First ASCAP Ledger Book
The original ledger book maintained by the American Society of Composers, Authors, and Publishers (ASCAP) offices documents the earliest members of this organization of music writers and publishers, as well as the first licenses issued to users of ASCAP music. The ledger book also notes purchases of office supplies and furniture for the fledgling organization.
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The First ASCAP License: Rector's Restaurant
Rector's Restaurant in New York was made famous by the 1909 Broadway musical The Girl from Rector's. This venerable theater restaurant was the first licensee for the newly-established ASCAP in October 1914. The license permitted Rector's live orchestra to perform ASCAP music.
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The First Publisher Member of ASCAP—M. Witmark & Sons, Inc.
The music publishing house of M. Witmark & Sons was the first member to join ASCAP from the publishing industry. This respected "show music" publisher was, in fact, the distributer of many of ASCAP's writer members. Victor Herbert (1859–1924), a founder and first vice president of ASCAP, enjoyed a long and lucrative relationship with Witmark.
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Honoring George Maxwell and Nathan Burkan
ASCAP was fortunate in its founding days to have high-powered spokesmen and officers such as Victor Herbert (1859 –1924), Irving Berlin (1888–1989), and John Philip Sousa (1854–1932). But the day to day operations, strategic vision, and ultimate success of the organization was due to the brilliant work of founding President George Maxwell (1870–1931) and Legal Counsel Nathan Burkan (1879–1936). While not known to the general public today, their vision and commitment to ASCAP remain a very large and real presence in the organization. This photograph demonstrates that the organization from its inception included African American members, such as composer James Weldon Johnson (1871–1938), seated in the audience.
Dinner Given by The American Society of Composers, Authors, and Publishers in Honor of its President and Counsel Mr. George Maxwell and Mr. Nathan Burkan, Lüchows. Nov. 27, 1914. Photograph, 1914. ASCAP Foundation Collection, Music Division, Library of Congress (004.00.00)
[Digital ID # as0004]
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Radio Agreement with NBC
When the primary venues for live music shifted from restaurants and clubs to radio studios, ASCAP was ready to ensure that music creators were protected. Musical variety shows and broadcast concerts became a popular staple of radio broadcasts and provided new challenges for ASCAP and its members.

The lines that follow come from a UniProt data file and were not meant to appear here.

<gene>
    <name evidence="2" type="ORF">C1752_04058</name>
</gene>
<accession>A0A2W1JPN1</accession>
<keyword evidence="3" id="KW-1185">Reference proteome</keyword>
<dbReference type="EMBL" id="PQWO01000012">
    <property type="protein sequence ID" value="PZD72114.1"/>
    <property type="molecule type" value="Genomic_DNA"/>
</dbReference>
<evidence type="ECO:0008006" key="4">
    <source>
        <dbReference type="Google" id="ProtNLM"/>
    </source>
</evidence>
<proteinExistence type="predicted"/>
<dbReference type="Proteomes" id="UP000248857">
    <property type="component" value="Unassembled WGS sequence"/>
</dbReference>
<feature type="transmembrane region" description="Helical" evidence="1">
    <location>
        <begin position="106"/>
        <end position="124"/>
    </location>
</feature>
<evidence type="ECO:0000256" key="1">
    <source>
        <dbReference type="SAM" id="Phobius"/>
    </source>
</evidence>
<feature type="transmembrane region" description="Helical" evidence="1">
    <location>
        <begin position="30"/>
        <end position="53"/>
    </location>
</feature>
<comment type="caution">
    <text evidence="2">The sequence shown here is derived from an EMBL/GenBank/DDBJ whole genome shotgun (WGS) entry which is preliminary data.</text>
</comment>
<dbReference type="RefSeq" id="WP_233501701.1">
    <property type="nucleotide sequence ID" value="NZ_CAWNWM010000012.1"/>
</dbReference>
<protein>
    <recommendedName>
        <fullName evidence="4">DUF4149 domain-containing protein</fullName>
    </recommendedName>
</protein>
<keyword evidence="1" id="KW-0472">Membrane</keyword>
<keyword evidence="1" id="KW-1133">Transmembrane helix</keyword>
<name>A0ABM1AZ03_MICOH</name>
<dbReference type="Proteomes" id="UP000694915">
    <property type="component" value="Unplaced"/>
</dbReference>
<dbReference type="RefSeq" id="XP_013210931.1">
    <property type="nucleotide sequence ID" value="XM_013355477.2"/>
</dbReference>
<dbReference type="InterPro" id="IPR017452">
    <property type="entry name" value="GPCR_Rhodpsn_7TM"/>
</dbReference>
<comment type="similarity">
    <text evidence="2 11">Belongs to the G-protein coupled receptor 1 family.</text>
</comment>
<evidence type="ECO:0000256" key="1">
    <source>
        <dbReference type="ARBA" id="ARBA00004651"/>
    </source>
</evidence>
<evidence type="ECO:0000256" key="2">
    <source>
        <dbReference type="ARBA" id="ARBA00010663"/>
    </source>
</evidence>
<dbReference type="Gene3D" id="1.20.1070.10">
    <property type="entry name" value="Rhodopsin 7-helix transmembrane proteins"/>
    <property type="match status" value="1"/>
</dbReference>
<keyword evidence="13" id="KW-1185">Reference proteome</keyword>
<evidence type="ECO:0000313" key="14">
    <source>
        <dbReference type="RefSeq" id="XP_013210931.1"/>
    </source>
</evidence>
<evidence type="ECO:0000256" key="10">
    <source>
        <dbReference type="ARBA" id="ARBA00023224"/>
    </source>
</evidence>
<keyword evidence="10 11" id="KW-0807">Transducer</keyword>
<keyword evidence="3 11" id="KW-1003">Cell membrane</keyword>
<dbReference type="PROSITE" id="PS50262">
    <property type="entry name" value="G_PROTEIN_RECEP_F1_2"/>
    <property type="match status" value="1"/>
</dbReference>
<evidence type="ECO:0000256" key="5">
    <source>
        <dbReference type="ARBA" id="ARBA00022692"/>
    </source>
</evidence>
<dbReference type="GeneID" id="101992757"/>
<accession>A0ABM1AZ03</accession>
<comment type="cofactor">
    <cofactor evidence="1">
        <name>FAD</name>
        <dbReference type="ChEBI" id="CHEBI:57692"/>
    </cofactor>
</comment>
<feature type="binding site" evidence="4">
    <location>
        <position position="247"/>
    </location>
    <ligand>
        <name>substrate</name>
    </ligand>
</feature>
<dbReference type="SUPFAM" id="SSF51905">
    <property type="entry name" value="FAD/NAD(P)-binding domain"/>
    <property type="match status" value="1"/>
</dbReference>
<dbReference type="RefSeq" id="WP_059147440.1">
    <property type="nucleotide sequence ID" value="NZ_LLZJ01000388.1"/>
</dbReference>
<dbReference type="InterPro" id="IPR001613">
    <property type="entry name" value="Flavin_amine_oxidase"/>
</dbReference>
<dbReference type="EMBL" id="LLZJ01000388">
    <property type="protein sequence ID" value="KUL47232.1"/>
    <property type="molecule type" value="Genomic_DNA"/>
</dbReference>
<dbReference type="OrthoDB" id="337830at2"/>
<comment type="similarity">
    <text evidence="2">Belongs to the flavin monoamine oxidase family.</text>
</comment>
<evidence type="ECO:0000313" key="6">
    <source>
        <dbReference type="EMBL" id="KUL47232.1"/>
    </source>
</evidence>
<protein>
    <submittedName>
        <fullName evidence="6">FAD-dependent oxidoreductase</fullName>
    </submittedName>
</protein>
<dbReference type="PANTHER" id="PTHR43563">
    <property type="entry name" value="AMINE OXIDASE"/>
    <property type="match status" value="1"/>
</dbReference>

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United States Supreme Court Ruling on Herbert v. Shanley Co.
Associate Justice Oliver Wendell Holmes, Jr. (1841–1935), wrote the opinion in the 1917 landmark suit between composer Victor Herbert (and ASCAP) and Shanley's Restaurant in New York. At issue were copyrighted musical works that were played in businesses—either in live or recorded performances. Holmes's opinion stated that whether the business made a direct profit from the use of this music did not matter, since “the purpose of employing it is profit and that is enough.”
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Deems Taylor, Composer and ASCAP President
Composer, author, critic, radio commentator, game show panelist, and member of the Algonquin “Round Table”—essentially a “Renaissance Man”—Joseph Deems Taylor (1885–1966) was elected president of ASCAP in 1942 and served until 1948. Taylor safely navigated ASCAP through World War II, as well as through music industry strikes against broadcasters and the recording companies. Taylor probably is best remembered today as the narrator and master of ceremonies of the Walt Disney animated film Fantasia (1940). The Deems Taylor Award was established in 1967 by ASCAP to recognize excellence in books, articles, broadcasts, and websites devoted to the subject of music.
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Cavalcade of Music
Composer W. C. Handy (1873–1958) described ASCAP’s twenty-fifth Anniversary concert and broadcast as “a program that was never before nor can ever again be duplicated this side of Kingdom Come.” The performance took place on September 24, 1940, at the Golden Gate International Exposition on Treasure Island in San Francisco and included more than forty ASCAP members performing their own works. The event's finale was an appearance by Irving Berlin, performing a heartfelt rendition of his own, iconic song, “God, Bless America.” While war brewed across the sea, the San Francisco Chronicle reported that audience members stood and then sang with Berlin: “Hundreds started to sing with him. Then thousands. And when he came to the end of his song, 15,000 Americans were on their feet singing with him. Then it was all over.”
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Working with Congress and the Courts
As technologies change and music is produced, distributed, and consumed in different ways, ASCAP works closely with members of the United States Congress to ensure that creators are compensated for their work, as this 1958 report shows. With the advent of the digital age, the way people access their music creates even greater challenges for writers, producers, and musical rights organizations.
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